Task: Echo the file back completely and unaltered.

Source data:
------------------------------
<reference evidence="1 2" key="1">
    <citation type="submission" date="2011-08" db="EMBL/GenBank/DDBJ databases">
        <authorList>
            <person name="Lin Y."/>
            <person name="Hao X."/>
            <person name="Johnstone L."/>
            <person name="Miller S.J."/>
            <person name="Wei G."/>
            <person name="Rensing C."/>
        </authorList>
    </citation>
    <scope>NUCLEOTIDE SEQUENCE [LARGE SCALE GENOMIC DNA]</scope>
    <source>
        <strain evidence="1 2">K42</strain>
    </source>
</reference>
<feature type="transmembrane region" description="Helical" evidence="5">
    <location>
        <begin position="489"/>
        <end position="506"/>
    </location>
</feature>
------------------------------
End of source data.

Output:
<reference evidence="1 2" key="1">
    <citation type="submission" date="2011-08" db="EMBL/GenBank/DDBJ databases">
        <authorList>
            <person name="Lin Y."/>
            <person name="Hao X."/>
            <person name="Johnstone L."/>
            <person name="Miller S.J."/>
            <person name="Wei G."/>
            <person name="Rensing C."/>
        </authorList>
    </citation>
    <scope>NUCLEOTIDE SEQUENCE [LARGE SCALE GENOMIC DNA]</scope>
    <source>
        <strain evidence="1 2">K42</strain>
    </source>
</reference>
<feature type="transmembrane region" description="Helical" evidence="5">
    <location>
        <begin position="489"/>
        <end position="506"/>
    </location>
</feature>